One of the thrusts of this series as a whole is exploring the line that separates man from beast. This is a fairly obvious theme in Season 1. It also is a main theme that runs through both the “pulp fiction” (dime novels, penny dreadfuls, and other short and lurid fictions that were popularized in the latter portion of the Victorian era) and the so-called Victorian “literature” of the age.
For me, this kind of thing actually goes back further, to the morality plays of medieval times which hoped to teach virtue to the lower classes. There has always been an attempt by authors to wish to “raise the mind of the poor from the level of beasts to the height of moral rectitude.”
Yet in the latter part of Victoria’s reign in the British Empire, it was quite obvious that the rich in those countries – especially Britain – considered anyone not like themselves to be nothing better than beasts. The pulp fiction then served as escapist entertainment, keeping the poor and the different “in their place.”
Of the main characters introduced only Dr. Victor Frankenstein comes from the early years of the 1800s. All of the others (except Vanessa, and to some points Sir Malcom – who are more of an invention for this series) come from the decade in which this series is set (the 1890s). In fact, I believe Sir Malcom to have been created as a character out of the history of British explorers that fizzled out in the 1870s. This explains why he talks about returning to exploring more of Africa, but only does so to recover the body of his son.
Along with the exploration of the duality of man (animal instinct vs. intellectual primacy), you also see another issue with which the Victorians struggled. The push for recognizing a woman’s right to control herself and her choices was intensifying as the Second Industrial Revolution ground on (mass production of steel, electricity, etc). Strangely, although the British had a Queen, she felt that the Empire did best run by men.
Many of the sufferagists in the last decade of the 1800s were considered “loose women” or “women of doubtful morality” which hypocritically meant that they somehow deserved the force feeding of hunger strikers or any other punishment that the police felt was needed. Many women died in these situations. Similar to us in the modern world, women were not considered to be able to make reasonable decisions regarding their minds or bodies. In fact, women were expected NOT to have a mind.
In the case of Penny Dreadful’s first season, we watch Vanessa emotionally flaggelate herself. She is evil, and therefore must be punished. Throughout this season, Sir Malcom joins her in that punishment, because he feels she betrayed his daughter (who – according to him at least – is still somehow pure and guileless).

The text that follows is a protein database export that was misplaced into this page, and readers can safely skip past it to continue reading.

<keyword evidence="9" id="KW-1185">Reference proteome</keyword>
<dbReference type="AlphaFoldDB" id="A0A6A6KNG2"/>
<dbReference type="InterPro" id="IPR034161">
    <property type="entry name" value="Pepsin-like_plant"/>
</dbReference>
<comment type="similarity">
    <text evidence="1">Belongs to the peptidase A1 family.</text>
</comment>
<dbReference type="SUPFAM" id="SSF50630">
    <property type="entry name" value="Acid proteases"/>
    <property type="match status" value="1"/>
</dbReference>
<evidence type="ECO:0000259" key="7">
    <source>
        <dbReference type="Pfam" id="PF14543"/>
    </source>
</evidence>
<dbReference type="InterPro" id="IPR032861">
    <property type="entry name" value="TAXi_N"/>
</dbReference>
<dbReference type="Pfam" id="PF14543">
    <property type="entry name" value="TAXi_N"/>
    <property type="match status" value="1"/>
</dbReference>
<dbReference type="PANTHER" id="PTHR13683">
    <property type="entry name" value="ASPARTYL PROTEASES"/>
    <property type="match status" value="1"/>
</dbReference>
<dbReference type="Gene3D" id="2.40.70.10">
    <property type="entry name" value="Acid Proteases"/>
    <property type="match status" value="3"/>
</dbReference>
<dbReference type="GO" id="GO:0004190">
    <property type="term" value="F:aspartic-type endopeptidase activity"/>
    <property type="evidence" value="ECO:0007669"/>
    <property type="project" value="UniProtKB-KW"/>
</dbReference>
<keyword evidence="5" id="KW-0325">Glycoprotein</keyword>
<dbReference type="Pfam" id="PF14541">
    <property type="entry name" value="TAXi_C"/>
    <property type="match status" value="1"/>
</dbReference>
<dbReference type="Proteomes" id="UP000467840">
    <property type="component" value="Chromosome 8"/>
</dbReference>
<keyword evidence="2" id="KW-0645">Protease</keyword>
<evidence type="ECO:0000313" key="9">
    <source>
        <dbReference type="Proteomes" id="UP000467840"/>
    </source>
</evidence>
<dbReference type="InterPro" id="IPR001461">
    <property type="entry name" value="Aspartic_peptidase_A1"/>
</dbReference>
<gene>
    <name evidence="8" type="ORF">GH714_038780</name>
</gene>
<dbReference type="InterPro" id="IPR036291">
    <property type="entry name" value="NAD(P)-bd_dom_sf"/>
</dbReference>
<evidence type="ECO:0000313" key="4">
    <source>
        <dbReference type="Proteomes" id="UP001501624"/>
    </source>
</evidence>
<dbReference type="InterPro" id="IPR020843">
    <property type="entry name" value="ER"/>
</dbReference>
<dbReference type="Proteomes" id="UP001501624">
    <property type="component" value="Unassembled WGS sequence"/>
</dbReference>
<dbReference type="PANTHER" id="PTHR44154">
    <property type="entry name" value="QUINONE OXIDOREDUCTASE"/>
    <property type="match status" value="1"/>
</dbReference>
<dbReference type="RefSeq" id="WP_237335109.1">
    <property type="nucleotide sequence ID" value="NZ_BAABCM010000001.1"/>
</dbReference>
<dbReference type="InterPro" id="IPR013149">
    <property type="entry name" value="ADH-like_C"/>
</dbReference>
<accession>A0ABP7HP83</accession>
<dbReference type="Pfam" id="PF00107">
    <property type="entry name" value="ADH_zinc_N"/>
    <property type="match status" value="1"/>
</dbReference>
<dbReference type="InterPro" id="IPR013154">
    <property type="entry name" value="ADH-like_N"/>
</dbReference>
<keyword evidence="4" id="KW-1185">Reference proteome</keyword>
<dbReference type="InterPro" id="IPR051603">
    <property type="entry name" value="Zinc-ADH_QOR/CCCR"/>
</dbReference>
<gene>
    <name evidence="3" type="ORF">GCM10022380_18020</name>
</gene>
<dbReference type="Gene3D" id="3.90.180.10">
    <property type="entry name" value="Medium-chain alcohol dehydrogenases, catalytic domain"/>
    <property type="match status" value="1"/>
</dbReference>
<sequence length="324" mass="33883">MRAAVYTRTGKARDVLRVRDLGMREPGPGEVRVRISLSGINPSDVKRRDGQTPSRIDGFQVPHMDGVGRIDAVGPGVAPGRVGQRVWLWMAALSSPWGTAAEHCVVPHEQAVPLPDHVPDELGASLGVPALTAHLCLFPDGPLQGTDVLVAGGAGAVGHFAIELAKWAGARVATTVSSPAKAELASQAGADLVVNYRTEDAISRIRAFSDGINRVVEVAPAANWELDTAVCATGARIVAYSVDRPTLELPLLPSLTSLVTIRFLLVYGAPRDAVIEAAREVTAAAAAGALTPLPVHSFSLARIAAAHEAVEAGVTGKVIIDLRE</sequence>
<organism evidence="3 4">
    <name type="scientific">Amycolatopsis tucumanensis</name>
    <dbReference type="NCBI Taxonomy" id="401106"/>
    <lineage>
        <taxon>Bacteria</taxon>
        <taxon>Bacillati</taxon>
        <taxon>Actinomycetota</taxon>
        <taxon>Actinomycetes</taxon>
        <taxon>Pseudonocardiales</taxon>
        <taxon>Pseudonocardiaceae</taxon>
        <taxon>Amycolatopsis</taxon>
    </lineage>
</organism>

What strikes me the most about season 1 is that it continues the idea that sex somehow makes a woman a beast. That in order to be above reproach, her body must only be given in certain limited ways. Vanessa sleeps with Dorian in Episode 6, but just as she is orgasming, she hears the voice of the demon. This is nothing more than the same attitude that sex somehow makes a woman dirty and evil. She runs home and tries to purify herself, but becomes “possessed” instead.
This concept runs entirely through the whole series. Woman, by nature, is evil. This is no different from the Malleus Maleficarum published in 1487, which blamed women for all the evils of mankind. The only love relationship that Vanessa should have is the supposedly “pure” one between Ethan and herself. Pure, because there is no sex and because supposedly they both sacrifice the attraction to remain “on the side of the angels.”
There is absolutely NOTHING pure about a sexless marriage. In fact, it is one of the easiest ways to destroy the self-esteem of the one who keeps trying to have that intimacy. It not only destroys the relationship, but encourages the person who is celibate to think there is something wrong with them, rather than being something wrong with the other one.
I’m no less good because I enjoy sex. I am not evil for having a sexual nature. For the first time in my life, I am fully and completely in charge of my own choices. I’m not the child who desperately wanted her father’s approval. I’m not the girlfriend or wife who has to avoid making my significant other jealous. I own my body in a way I never have before.
I had a discussion this weekend with my sister about a similar subject. She wondered if I needed my boyfriend because I need someone from whom to gain approval. I view it in the other direction. When I first started dating by boyfriend, in many ways my part of our relationship was very similar to my relationship with my ex-husband. His opinion of me was more important than my opinion of myself.
As I continue through the recovery process, I am in many ways going backwards through my life. I am dealing with many of the ways that I perceived my relationship with my father and how it affected my marriage. While I heal these issues, I am finding a better balance between myself and my boyfriend. Yes, he occasionally feels insecure, but all he has ever wanted is for me to be happy. He wants me to be fully myself, even if that makes me change into someone that may leave him behind. I don’t see that I can change that much, because I love him. But, we all have our fears.
The fact that he wants me to be me, and expects nothing less of me than to be myself is something I have rarely experienced in my life. I receive this from my sister as well. It’s love with few expectations. It’s love that is freedom, not limited. Love that allows room for growth, not requiring stagnation on the part of the loved.